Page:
- utility: the amount of happiness gained from consuming a good or service
- sign matters: positive utility numbers (i.e. numbers greater than zero) indicate that consuming a good makes the consumer happier. Conversely, negative utility numbers (i.e. numbers less than zero) indicate that consuming a good makes the consumer less happy.
- bigger is better: The greater the utility number, the more happiness the consumer receives from consuming an item. (Note that this is consistent with the first point, since large negative numbers are smaller, i.e. less than, small negative numbers.)
- ordinal but not cardinal properties: Utility numbers can be compared, but it doesn't necessarily make sense to perform calculations with them. In other words, while it is the case that a utility of 6 is better than a utility of 3, it is not necessarily the case that a utility of 6 is twice as good as a utility of 3. Similarly, it's not necessarily the case that a utility of 2 and a utility of 3 would add to a utility of 5.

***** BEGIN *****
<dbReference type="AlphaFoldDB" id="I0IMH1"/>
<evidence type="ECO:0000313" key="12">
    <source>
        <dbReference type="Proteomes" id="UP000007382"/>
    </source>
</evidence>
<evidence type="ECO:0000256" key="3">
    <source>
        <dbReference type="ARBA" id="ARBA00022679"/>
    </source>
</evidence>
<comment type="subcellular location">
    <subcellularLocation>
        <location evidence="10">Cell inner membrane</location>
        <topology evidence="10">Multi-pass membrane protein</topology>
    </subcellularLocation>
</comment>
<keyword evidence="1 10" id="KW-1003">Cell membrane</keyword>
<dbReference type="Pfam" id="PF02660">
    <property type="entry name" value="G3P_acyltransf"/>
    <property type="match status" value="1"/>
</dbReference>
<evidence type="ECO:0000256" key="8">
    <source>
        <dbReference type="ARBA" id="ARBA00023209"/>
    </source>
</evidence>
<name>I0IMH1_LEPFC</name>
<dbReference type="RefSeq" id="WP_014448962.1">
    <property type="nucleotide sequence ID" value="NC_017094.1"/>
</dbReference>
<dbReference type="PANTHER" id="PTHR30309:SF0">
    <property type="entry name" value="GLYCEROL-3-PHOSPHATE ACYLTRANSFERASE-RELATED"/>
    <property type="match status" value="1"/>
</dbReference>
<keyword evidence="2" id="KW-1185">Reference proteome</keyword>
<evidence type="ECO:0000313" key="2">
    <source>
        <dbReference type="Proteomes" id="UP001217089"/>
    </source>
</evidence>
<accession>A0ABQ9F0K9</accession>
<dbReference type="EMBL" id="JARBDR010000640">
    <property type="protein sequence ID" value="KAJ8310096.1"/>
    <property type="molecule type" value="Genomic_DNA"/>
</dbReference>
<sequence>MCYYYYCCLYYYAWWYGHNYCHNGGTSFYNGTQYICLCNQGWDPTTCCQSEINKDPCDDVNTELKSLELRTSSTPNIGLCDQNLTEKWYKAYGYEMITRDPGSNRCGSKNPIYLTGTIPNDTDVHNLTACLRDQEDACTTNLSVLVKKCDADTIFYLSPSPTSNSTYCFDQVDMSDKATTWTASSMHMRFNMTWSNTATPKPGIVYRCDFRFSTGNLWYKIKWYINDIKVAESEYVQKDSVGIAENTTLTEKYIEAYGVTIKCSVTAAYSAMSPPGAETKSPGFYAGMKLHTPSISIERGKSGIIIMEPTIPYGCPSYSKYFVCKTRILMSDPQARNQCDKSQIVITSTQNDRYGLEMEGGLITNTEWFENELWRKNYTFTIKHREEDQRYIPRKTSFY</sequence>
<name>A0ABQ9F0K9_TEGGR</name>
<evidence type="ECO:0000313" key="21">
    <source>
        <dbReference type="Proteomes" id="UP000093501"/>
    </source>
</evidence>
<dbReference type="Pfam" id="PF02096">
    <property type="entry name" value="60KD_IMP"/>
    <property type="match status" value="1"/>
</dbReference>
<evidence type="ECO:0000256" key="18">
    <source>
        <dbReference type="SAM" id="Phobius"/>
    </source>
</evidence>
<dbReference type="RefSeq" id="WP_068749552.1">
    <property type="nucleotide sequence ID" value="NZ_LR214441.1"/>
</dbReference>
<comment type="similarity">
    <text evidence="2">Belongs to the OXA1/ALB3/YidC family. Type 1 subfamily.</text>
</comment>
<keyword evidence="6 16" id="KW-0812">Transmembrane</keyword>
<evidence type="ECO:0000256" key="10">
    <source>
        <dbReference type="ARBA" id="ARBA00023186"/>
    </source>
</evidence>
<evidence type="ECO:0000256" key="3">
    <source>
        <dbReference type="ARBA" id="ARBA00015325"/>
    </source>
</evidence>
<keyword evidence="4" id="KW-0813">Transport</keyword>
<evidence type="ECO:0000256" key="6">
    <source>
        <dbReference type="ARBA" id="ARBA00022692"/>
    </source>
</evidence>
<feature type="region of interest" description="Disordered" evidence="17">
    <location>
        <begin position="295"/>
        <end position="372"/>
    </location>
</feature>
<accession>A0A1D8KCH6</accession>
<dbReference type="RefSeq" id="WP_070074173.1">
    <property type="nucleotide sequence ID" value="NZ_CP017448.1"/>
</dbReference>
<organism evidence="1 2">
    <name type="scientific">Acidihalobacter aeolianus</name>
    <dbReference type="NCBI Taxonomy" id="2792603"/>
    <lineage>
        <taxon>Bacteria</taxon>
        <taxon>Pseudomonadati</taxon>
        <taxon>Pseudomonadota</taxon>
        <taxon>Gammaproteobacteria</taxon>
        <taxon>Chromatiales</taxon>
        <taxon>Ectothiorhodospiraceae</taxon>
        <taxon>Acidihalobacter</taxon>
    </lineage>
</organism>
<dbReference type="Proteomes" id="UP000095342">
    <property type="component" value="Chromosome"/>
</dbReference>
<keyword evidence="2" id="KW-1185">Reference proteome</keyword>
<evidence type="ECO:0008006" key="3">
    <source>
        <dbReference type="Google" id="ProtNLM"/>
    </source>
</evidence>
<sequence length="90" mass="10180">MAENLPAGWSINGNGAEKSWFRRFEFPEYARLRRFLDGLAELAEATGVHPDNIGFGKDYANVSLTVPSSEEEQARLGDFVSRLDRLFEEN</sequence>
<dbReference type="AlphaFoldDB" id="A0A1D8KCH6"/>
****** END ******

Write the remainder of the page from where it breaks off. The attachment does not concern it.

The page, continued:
In the utility maximization model, the "affordable" part of the question is represented by a budget constraint and the "happiness" part is represented by what are known as indifference curves. We will examine each of these in turn and then put them together to arrive at the consumer's optimal consumption.